Robin Lee test runs Pioneer’s latest CDJ update, the 2000NXS2.
So why release a new media player when your current model has set the bar for quality while being streaks ahead of its nearest rivals? Do Pioneer value customer feedback and use it to improve their product? Maybe the company have itchy fingers and worry their spot as industry standard is threatened, or perhaps it’s just because it’s been a few years since Pioneer last had a new player on the market.
Marginally bigger than its predecessor, but noticeably heavier, the 2000NXS2 is quite the beast. The very first thing I noticed was the spacious 7” touch screen housing all of the search features you would expect including a QWERTY style keyboard for more comfort. The controls for navigating your music have also been upgraded and are reminiscent of the knobs and buttons on Pioneer’s own RMX1000 effects unit. They include a push encoder which is now flanked by four buttons that help you navigate and perform searches in a more efficient and timely manner, including a short cut button that helps you jump to key folders and functions.
In addition to the improved screen functions, the playback lever now includes the ability to reverse the direction of play whilst in slip mode (slip reverse) when the track plays forward underneath. In terms of tactile control, the hot cue buttons have been improved; the hardware now feels more in line with the flexibility of the rekordbox software that enables a large amount of cues, loops and active loops to be saved. Furthermore, we are now faced with two banks of four cues with a simple hold and delete control and a button each side for switching between banks, so flexibility previously only found in rekordbox software is now available on the hardware too.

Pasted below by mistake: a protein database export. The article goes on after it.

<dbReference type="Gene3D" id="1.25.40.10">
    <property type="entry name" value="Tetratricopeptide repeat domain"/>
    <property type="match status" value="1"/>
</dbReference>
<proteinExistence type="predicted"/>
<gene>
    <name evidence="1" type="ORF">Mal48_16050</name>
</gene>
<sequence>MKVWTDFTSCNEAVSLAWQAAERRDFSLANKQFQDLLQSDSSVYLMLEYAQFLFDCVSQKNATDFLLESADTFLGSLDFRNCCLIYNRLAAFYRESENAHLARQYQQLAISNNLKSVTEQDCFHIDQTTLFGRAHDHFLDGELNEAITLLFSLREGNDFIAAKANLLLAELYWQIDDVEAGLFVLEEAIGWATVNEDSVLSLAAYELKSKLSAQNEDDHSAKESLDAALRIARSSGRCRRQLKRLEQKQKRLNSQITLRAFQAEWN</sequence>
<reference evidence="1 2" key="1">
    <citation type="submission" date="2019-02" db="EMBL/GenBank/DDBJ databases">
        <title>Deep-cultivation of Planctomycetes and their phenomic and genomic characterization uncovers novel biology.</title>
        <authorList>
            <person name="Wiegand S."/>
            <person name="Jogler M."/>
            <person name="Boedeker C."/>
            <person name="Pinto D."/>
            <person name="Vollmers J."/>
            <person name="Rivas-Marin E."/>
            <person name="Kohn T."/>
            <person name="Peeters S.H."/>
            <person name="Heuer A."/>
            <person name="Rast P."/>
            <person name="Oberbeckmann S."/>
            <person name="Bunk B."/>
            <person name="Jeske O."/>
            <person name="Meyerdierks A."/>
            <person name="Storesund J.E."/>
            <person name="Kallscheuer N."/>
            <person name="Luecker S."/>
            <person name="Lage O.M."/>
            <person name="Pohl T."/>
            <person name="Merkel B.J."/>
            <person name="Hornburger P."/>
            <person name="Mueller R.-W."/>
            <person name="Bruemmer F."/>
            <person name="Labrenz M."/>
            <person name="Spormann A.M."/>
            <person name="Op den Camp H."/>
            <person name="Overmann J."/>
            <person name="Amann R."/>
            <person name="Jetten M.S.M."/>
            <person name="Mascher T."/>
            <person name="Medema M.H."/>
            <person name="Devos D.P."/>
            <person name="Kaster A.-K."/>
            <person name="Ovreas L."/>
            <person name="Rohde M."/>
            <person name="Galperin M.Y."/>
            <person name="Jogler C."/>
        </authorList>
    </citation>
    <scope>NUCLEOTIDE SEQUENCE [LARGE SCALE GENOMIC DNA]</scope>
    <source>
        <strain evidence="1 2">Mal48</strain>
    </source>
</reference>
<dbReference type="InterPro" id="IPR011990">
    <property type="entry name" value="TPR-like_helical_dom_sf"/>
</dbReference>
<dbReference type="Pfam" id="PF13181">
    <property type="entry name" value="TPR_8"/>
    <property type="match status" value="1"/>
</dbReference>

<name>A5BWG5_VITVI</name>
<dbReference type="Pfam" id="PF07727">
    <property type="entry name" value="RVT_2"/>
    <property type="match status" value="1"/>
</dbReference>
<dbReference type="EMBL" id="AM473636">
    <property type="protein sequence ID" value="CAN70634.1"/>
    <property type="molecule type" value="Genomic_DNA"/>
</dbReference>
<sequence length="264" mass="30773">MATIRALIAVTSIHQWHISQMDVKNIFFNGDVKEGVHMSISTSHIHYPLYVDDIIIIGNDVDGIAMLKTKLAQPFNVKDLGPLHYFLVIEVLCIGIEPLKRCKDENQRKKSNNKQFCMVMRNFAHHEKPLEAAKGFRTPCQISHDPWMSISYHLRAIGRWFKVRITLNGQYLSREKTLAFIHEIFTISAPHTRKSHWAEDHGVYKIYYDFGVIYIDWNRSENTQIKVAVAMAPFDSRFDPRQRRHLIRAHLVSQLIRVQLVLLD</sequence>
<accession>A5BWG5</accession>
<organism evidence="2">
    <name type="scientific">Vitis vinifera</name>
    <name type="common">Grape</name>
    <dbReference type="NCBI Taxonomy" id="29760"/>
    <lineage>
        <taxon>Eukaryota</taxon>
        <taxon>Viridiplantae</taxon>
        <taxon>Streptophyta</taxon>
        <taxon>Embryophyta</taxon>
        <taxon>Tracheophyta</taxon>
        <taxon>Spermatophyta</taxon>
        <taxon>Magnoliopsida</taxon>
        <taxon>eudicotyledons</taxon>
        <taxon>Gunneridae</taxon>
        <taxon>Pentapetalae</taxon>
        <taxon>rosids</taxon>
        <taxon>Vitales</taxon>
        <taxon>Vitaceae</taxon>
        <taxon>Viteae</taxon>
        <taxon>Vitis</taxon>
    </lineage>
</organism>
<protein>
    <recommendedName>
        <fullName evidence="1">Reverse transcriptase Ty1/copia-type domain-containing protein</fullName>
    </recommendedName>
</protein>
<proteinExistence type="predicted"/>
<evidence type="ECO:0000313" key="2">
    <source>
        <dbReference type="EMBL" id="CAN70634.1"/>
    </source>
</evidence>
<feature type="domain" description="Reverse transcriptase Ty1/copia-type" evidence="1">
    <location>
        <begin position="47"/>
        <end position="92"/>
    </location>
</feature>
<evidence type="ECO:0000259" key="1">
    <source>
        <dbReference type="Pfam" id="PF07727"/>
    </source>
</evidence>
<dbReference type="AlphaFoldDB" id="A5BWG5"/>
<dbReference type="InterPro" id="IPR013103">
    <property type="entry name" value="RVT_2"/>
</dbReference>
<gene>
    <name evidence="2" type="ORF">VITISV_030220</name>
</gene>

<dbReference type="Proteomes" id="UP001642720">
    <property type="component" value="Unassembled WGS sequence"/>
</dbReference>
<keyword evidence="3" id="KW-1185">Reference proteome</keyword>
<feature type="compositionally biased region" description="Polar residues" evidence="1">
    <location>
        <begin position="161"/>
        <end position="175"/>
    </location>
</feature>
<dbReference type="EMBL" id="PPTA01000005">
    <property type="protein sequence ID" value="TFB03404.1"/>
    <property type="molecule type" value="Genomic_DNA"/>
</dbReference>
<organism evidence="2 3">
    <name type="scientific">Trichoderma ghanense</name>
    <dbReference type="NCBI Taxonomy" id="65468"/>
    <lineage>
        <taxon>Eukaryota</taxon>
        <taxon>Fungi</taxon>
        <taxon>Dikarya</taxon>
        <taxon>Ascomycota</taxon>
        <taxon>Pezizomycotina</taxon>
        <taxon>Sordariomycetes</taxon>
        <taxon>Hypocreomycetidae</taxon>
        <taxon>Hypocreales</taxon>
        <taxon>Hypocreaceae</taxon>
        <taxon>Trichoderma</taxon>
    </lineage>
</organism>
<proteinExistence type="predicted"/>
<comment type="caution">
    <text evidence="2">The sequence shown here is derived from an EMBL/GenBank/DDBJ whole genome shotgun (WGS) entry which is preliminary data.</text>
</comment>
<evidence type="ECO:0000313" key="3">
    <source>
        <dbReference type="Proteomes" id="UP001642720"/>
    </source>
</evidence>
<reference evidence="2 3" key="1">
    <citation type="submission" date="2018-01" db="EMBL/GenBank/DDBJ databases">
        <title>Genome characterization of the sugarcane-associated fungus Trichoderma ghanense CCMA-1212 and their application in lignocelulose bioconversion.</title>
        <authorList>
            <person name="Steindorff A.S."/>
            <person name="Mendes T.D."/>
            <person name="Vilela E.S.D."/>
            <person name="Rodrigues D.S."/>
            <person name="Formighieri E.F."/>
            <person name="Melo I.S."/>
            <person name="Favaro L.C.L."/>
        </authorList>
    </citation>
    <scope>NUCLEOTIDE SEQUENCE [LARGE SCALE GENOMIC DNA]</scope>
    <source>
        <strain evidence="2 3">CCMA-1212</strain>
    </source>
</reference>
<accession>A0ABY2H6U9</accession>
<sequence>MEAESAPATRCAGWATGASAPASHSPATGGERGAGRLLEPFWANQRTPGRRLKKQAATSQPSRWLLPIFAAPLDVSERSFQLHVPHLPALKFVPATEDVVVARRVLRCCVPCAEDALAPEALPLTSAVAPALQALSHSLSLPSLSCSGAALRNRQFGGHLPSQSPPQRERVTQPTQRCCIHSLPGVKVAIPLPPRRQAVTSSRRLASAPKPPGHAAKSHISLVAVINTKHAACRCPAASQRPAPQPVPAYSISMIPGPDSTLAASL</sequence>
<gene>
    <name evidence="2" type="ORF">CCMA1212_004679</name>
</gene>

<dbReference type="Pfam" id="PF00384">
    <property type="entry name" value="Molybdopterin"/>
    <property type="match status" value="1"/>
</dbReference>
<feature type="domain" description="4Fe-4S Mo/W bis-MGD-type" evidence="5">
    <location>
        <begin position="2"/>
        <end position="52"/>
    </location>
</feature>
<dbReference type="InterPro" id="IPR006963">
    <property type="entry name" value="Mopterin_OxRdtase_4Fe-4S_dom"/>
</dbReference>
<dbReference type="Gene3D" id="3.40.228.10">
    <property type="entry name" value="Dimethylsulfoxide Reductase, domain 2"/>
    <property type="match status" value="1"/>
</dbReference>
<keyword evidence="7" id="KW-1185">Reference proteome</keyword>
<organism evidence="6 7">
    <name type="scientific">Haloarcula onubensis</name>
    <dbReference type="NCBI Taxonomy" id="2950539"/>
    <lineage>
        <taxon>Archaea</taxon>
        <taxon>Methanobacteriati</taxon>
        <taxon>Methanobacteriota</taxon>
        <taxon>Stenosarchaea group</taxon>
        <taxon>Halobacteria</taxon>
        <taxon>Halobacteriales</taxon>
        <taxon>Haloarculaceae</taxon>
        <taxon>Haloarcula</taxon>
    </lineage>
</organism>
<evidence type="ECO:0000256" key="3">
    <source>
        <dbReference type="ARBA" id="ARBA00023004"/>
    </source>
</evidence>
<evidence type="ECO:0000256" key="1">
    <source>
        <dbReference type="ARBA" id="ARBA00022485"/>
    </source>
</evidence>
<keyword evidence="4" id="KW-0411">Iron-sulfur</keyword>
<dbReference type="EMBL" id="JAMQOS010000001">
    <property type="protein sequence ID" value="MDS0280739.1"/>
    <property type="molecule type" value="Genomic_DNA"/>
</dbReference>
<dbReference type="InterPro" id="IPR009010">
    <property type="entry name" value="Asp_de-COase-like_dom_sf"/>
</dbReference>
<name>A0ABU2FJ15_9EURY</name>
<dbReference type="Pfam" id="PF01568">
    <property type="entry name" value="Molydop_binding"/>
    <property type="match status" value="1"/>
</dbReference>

Less obvious, but equally important, are the changes Pioneer have made under the hood. MIDI control now supports the DDJ-SP1 which helps laptop DJs get to grips with Serato DJ via the Pro DJ Link. We’re also told that the power supply housing has been repositioned to help improve the noise to signal ratio. The 2000NXS2 also boasts a 96 kHz/24bit soundcard with a 32bit digital to analogue converter which is an improvement, at least on paper, to the 48 kHz/24bit soundcard on the previous model.
Whether anyone can actually hear the difference between 48 kHz and 96 kHz is up for debate, but perhaps more interesting and forward thinking is the inclusion and support of FLAC and ALAC files, lossless file types that are marginally larger in size than an mp3 but with the audio quality of a wav file. Support of this file type is an improvement because it means you will be able to fit more high quality audio onto a single USB memory device.
Festivals and clubs may be seeing less CDs used at their events, however should they still be your chosen medium the 2000NXS2 has you covered. The CDJ-2000NXS2 delivers plenty of small enhancements to its previous model yet it’s the less assuming changes like the addition of FLAC and ALAC support that DJs will find most rewarding, while the more adventurous jocks will enjoy the hot cue and reverse slip functions.